In just over a week’s time, the Cycling Team will be returning to Africa to compete for the second consecutive year in the Tour du Rwanda, an eight-day bike race. Here’s a preview from one of our returning riders, Cameron McPhaden.

Cameron McPhaden and Jules Cusson-Fradet from LowestRates Cycling Team are already in Kigali waiting their Co.

It’s a huge honour to be invited back to race in the Tour du Rwanda, as this race is gaining in popularity and prestige on the world’s stage. The 2018 Tour du Rwanda will be the final Tour as a UCI 2.2 classification before being moved up a tier to a UCI 2.1 event in 2019, meaning that the race has drawn the attention of a few WorldTour teams who wish to participate. Obviously, it’s massive for an amateur club like ours to be recognized and invited to two consecutive editions of a race this big. I’m really stoked for this race and all the excitement it brings! As the last formal event for team LowestRates on the 2017 calendar, my teammates and I have been doing some serious preparatory work to be able to light some fireworks before hanging up our racing wheels for the season.

Here’s a quick overview of this year’s team:

  • Brett Wachtendorf: Climbing specialist, team co-leader, vying for a stage win and a final GC podium, looks like Chris Froome, rides like Chris Froome.
  • Edward Greene: High-octane climber and watt-bomb specialist, team co-leader, has a fantastic accent, speaks South African slang in his sleep.
  • Stephen Keeping: The best in the business at moving a teammate up in the field, will put you into the gutter if you get in his way, has a mean left hook, one of the nicest guys you’ll ever meet off the bike.
  • Jules Cusson-Fradet: Crit racer extraordinaire, a fast man on the flats, devoted teammate, notre seul vrai Québecois, has the most hilarious swear words.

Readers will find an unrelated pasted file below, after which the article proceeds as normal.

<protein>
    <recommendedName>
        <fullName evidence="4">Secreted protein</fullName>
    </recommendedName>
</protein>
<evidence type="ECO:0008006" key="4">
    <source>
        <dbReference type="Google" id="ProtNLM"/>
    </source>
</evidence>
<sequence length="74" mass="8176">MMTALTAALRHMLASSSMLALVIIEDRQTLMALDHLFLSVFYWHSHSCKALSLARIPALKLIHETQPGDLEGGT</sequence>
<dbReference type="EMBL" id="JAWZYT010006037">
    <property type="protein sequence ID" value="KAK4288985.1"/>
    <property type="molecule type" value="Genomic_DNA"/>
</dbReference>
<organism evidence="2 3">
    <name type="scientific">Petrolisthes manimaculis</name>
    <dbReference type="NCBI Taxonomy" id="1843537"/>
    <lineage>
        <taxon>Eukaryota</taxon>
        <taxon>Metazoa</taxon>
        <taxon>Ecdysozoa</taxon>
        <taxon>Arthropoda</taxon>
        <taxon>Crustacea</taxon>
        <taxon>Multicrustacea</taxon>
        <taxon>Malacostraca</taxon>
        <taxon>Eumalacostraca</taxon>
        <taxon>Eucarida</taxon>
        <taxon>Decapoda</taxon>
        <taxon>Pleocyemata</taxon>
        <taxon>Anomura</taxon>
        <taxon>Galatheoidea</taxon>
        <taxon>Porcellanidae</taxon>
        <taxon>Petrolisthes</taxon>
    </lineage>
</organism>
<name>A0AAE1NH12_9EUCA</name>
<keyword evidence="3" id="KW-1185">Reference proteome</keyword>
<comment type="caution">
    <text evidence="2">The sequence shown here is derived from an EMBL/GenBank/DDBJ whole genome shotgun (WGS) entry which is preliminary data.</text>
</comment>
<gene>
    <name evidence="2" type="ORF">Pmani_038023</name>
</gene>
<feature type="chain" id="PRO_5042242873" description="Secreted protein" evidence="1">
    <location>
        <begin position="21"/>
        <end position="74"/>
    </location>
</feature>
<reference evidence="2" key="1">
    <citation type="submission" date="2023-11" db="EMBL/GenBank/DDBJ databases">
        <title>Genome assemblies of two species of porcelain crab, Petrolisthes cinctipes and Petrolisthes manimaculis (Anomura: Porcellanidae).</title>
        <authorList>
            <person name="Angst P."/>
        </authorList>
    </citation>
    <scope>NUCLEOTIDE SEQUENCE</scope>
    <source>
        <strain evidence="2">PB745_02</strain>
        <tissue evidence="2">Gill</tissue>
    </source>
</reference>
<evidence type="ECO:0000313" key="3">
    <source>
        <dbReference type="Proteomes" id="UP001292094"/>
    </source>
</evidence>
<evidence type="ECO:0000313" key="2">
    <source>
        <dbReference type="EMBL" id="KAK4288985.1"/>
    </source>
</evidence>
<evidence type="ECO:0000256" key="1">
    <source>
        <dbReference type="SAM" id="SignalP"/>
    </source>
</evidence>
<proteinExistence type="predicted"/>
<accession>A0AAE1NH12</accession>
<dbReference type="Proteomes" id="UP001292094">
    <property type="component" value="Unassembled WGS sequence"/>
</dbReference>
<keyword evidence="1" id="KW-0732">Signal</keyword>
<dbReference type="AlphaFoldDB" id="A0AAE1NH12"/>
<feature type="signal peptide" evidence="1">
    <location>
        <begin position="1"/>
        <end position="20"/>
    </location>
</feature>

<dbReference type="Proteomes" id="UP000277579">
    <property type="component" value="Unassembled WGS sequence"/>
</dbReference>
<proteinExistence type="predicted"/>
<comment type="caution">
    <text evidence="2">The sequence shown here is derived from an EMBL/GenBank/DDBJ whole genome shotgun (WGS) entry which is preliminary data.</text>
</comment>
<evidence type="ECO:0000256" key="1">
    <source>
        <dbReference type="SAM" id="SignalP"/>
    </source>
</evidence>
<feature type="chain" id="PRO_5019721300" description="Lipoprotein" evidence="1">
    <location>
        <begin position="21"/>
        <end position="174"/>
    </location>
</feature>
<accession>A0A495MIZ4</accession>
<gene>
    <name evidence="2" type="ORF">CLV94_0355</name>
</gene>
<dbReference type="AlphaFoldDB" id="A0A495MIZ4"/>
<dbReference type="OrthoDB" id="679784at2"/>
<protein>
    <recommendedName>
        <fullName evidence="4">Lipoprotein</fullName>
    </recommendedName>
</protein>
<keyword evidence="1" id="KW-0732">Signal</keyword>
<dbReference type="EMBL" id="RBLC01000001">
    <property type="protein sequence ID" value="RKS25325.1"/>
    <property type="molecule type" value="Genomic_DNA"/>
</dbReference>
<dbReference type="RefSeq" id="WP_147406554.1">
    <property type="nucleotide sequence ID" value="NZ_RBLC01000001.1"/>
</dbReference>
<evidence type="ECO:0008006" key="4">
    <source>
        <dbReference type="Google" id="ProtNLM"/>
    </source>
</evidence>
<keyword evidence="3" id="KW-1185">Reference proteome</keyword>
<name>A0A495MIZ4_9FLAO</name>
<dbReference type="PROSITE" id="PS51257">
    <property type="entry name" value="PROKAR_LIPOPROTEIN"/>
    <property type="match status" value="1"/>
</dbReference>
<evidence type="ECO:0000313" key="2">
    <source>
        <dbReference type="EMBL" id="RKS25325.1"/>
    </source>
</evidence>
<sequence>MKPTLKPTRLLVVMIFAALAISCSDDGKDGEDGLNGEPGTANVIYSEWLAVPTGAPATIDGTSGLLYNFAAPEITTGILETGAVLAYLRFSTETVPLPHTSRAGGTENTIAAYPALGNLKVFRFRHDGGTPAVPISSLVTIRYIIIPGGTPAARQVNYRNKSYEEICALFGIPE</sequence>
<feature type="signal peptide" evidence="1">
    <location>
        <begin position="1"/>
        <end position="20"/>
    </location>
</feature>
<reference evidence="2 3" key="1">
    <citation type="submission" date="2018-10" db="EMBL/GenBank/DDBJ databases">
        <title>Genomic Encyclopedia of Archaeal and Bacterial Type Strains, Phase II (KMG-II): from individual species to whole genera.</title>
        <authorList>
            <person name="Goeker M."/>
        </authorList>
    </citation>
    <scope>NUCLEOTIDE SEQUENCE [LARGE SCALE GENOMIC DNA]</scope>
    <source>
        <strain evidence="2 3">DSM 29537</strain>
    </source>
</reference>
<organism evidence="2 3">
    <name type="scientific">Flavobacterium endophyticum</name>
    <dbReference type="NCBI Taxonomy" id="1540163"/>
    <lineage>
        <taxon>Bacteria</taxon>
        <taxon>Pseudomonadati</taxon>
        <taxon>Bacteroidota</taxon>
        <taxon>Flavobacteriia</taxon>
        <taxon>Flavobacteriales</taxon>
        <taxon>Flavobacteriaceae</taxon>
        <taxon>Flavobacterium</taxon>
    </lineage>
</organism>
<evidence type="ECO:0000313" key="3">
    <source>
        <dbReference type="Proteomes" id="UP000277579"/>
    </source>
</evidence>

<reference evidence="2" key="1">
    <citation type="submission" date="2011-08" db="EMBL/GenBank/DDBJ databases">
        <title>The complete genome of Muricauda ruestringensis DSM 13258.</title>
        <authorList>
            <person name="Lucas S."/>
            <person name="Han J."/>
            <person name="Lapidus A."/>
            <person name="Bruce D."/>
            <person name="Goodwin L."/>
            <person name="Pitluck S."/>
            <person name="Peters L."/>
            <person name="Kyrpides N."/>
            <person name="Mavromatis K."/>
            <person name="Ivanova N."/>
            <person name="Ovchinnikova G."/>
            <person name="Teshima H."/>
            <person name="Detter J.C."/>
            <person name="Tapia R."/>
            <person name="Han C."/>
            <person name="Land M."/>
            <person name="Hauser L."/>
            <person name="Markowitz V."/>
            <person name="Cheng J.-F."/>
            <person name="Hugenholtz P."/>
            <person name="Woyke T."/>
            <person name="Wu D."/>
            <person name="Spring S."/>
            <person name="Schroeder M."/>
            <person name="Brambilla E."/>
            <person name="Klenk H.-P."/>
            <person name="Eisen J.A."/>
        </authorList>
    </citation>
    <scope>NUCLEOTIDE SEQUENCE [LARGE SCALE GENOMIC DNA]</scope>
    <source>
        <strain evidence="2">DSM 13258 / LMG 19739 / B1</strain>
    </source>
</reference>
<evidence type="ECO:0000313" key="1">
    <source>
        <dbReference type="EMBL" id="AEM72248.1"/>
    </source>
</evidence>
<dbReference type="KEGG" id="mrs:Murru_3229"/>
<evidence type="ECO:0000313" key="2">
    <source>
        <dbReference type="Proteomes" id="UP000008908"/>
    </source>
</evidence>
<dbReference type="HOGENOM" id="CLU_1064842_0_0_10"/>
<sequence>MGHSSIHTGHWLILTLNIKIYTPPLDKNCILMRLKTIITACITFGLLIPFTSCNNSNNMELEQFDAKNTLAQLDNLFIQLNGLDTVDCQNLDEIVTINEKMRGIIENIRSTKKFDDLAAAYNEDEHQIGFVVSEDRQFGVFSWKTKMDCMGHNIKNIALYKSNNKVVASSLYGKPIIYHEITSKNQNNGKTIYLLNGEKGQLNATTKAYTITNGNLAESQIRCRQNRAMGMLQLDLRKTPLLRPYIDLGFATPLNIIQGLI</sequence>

• Cameron McPhaden: Master of the groupetto, gets dropped a lot, has a taste for expensive beer, probably only likes you for your dog.

Our motivation for this year is to live up to the reputation we established during last year’s race, taking the win in two of the eight stages in Rwanda. It won’t be easy, but it can certainly be done, especially with the work that Brett and Ed have been putting in in the mountains. The three of us domestiques will be fetching bottles, keeping our leaders safe in the pack, and dealing with any riffraff that tries to disturb the day’s plan.

Not only are my teammates relying on me for support in the Tour du Rwanda, but I have many avid followers back home in Canada who are eager to hear of my adventures through social media. Many of these followers are fellow racers, racers in past-lives, or just friends who enjoy living vicariously through me as I detail each day of racing: the highs, the lows, the etiquette of racing, the mental and physical struggle, the elation of winning, and the crushing hopelessness of defeat. It’s my duty to give back to those who have done so much for me over these past months as I prepare for yet another one of the biggest challenges of my life. The amount of suffering and pain delivered to me during training sessions with friends will be repaid in full through endless banter about the trials and tribulations of racing, with the occasional rant about the lack of descending skills seen in the peloton. Are you not entertained?

The stage profiles for the 2017 Tour of Rwanda were recently released, and I have taken the liberty of quickly compiling them below.

  • Prologue: 3.3 km
  • Stage 1: 120 km + 4 categorized climbs
  • Stage 2: 180 km + 6 categorized climbs
  • Stage 3: 95 km + 1 massive categorized climb
  • Stage 4: 121 km + 4 categorized climbs
  • Stage 5: 93 km + 3 categorized climbs
  • Stage 6: 86 km + 4 categorized climbs (including the infamous “Mur de Kigali”!)
  • Stage 7: 120 km + 10 categorized climbs (one per lap of the circuit)

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